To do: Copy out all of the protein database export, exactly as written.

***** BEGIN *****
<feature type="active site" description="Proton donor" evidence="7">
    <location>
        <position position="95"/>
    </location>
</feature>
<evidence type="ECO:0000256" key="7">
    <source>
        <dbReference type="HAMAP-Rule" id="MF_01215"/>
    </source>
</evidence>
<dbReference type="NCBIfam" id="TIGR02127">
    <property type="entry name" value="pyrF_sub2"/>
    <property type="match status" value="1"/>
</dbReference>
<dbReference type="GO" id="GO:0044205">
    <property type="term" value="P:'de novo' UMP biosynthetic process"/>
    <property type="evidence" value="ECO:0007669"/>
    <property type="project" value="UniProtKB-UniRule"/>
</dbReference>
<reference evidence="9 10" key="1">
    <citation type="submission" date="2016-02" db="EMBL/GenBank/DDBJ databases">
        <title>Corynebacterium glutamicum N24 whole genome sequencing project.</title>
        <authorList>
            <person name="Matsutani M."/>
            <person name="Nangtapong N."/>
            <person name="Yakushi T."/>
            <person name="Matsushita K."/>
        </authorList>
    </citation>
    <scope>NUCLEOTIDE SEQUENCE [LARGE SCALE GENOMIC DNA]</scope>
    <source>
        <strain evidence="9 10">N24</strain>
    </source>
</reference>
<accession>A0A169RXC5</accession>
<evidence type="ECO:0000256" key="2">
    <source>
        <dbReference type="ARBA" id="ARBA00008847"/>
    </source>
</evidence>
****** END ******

<feature type="active site" description="Proton donor" evidence="7">
    <location>
        <position position="95"/>
    </location>
</feature>
<evidence type="ECO:0000256" key="7">
    <source>
        <dbReference type="HAMAP-Rule" id="MF_01215"/>
    </source>
</evidence>
<dbReference type="NCBIfam" id="TIGR02127">
    <property type="entry name" value="pyrF_sub2"/>
    <property type="match status" value="1"/>
</dbReference>
<dbReference type="GO" id="GO:0044205">
    <property type="term" value="P:'de novo' UMP biosynthetic process"/>
    <property type="evidence" value="ECO:0007669"/>
    <property type="project" value="UniProtKB-UniRule"/>
</dbReference>
<reference evidence="9 10" key="1">
    <citation type="submission" date="2016-02" db="EMBL/GenBank/DDBJ databases">
        <title>Corynebacterium glutamicum N24 whole genome sequencing project.</title>
        <authorList>
            <person name="Matsutani M."/>
            <person name="Nangtapong N."/>
            <person name="Yakushi T."/>
            <person name="Matsushita K."/>
        </authorList>
    </citation>
    <scope>NUCLEOTIDE SEQUENCE [LARGE SCALE GENOMIC DNA]</scope>
    <source>
        <strain evidence="9 10">N24</strain>
    </source>
</reference>
<accession>A0A169RXC5</accession>
<evidence type="ECO:0000256" key="2">
    <source>
        <dbReference type="ARBA" id="ARBA00008847"/>
    </source>
</evidence>